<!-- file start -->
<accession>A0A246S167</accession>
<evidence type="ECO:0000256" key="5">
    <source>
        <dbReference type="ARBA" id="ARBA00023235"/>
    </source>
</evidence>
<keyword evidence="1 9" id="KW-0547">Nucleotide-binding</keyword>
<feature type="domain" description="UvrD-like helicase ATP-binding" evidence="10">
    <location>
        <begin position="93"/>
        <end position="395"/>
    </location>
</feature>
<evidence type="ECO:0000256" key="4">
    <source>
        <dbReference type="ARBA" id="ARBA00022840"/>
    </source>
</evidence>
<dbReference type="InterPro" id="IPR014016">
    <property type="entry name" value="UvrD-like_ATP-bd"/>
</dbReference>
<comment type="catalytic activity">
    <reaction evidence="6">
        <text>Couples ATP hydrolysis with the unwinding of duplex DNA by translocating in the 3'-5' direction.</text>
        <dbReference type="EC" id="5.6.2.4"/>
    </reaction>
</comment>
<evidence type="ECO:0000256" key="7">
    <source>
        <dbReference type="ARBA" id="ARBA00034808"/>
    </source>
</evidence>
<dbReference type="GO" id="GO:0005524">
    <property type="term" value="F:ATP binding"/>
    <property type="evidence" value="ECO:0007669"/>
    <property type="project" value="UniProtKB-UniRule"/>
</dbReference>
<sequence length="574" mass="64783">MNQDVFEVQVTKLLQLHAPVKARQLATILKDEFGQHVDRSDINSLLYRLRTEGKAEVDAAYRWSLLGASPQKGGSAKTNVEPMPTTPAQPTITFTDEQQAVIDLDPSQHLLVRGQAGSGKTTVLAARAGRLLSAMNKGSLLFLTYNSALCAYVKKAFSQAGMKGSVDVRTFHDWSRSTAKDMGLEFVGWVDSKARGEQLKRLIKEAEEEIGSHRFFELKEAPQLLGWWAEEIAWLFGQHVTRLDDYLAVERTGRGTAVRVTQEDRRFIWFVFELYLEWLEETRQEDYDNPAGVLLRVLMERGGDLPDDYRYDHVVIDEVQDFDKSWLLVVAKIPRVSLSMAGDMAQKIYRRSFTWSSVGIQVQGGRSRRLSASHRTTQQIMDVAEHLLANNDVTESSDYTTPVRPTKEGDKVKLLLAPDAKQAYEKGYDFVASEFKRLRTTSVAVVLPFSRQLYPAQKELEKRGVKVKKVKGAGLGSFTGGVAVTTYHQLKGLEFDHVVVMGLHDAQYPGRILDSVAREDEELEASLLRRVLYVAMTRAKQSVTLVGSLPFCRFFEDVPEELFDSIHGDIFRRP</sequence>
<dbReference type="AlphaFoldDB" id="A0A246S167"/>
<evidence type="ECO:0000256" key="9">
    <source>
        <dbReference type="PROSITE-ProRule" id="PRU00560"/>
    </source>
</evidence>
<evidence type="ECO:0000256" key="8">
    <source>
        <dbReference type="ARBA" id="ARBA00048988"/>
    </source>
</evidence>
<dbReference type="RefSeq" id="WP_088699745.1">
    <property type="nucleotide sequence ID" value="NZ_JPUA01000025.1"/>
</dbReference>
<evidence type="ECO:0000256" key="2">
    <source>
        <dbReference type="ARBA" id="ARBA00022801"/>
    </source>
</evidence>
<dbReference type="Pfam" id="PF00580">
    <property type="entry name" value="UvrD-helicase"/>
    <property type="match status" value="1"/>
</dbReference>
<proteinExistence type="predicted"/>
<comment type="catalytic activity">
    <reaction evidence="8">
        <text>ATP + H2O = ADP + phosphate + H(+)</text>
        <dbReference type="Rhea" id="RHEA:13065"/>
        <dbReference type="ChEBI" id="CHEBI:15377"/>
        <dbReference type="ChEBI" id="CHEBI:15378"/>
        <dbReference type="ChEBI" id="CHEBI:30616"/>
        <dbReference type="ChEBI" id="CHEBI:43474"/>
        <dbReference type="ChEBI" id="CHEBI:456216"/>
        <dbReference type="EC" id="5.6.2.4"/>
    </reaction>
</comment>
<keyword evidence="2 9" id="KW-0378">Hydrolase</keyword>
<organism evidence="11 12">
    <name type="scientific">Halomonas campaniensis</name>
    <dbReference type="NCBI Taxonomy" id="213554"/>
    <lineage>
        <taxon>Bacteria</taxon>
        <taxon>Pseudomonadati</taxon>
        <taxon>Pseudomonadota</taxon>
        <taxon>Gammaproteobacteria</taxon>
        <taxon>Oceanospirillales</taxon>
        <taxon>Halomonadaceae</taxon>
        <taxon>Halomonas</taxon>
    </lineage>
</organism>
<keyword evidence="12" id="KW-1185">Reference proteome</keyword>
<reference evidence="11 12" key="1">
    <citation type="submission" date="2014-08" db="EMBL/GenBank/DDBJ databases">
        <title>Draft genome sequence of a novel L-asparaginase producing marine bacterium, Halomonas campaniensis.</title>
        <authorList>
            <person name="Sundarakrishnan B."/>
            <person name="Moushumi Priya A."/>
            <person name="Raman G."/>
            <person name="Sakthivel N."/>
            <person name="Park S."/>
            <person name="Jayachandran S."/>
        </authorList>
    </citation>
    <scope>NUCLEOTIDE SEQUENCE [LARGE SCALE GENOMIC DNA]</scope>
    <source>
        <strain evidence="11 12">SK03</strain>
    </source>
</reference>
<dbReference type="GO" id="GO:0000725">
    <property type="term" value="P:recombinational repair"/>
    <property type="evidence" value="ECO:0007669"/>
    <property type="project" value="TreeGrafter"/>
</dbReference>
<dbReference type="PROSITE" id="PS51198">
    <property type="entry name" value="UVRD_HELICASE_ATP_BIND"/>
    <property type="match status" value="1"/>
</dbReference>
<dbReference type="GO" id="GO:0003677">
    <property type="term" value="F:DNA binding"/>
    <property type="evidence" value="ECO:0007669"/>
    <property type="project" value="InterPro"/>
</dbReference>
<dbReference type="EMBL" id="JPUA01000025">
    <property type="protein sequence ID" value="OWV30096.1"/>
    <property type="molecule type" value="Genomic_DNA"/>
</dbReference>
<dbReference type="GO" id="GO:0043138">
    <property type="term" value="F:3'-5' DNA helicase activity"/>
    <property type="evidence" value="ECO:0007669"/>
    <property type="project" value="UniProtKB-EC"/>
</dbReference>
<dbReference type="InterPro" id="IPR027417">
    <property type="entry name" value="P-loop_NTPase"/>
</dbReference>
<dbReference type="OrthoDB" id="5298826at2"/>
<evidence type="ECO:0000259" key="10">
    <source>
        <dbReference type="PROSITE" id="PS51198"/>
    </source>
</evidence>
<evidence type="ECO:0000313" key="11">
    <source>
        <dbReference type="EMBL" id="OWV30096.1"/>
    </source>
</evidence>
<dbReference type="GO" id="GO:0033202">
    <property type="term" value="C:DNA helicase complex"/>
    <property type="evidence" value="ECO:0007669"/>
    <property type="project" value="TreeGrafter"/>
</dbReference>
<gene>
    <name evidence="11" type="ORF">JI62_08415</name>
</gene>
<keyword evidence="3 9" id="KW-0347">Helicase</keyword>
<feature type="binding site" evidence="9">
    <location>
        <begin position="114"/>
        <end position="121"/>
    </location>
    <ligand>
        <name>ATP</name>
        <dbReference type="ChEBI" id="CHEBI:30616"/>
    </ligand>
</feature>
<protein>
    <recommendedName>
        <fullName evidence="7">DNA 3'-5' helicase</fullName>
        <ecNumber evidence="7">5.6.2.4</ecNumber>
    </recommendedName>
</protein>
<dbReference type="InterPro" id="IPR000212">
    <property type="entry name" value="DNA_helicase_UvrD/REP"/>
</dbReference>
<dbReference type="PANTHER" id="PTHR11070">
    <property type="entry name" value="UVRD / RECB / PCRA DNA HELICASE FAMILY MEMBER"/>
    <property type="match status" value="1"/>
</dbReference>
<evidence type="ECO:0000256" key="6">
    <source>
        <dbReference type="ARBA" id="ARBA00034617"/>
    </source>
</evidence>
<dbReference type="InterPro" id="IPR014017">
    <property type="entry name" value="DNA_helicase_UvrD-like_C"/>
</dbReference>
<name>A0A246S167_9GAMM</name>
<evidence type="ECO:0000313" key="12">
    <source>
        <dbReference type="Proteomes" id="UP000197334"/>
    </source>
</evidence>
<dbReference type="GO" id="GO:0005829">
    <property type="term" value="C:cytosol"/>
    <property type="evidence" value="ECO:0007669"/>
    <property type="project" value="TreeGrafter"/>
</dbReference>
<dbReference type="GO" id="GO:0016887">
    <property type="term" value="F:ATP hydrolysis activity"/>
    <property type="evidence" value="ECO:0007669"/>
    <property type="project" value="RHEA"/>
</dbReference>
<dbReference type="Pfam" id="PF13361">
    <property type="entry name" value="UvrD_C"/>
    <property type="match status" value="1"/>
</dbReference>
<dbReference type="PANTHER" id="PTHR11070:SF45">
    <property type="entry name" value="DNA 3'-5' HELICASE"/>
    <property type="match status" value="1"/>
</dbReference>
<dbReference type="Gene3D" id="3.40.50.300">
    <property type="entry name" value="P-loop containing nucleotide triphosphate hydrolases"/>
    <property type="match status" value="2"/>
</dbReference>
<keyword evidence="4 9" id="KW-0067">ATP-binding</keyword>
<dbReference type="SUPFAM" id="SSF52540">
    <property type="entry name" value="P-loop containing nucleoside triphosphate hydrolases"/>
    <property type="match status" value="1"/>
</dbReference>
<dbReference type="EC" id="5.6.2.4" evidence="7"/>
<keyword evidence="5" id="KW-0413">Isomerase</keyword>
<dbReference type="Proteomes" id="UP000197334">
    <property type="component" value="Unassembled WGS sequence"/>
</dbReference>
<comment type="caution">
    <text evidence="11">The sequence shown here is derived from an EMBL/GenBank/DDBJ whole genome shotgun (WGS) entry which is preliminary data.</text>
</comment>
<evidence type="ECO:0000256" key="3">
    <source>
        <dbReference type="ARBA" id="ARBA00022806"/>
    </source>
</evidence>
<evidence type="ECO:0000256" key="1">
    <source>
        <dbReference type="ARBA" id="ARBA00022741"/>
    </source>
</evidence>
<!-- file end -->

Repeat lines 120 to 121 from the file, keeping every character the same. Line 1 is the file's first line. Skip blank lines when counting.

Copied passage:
</dbReference>
<dbReference type="EMBL" id="JPUA01000025">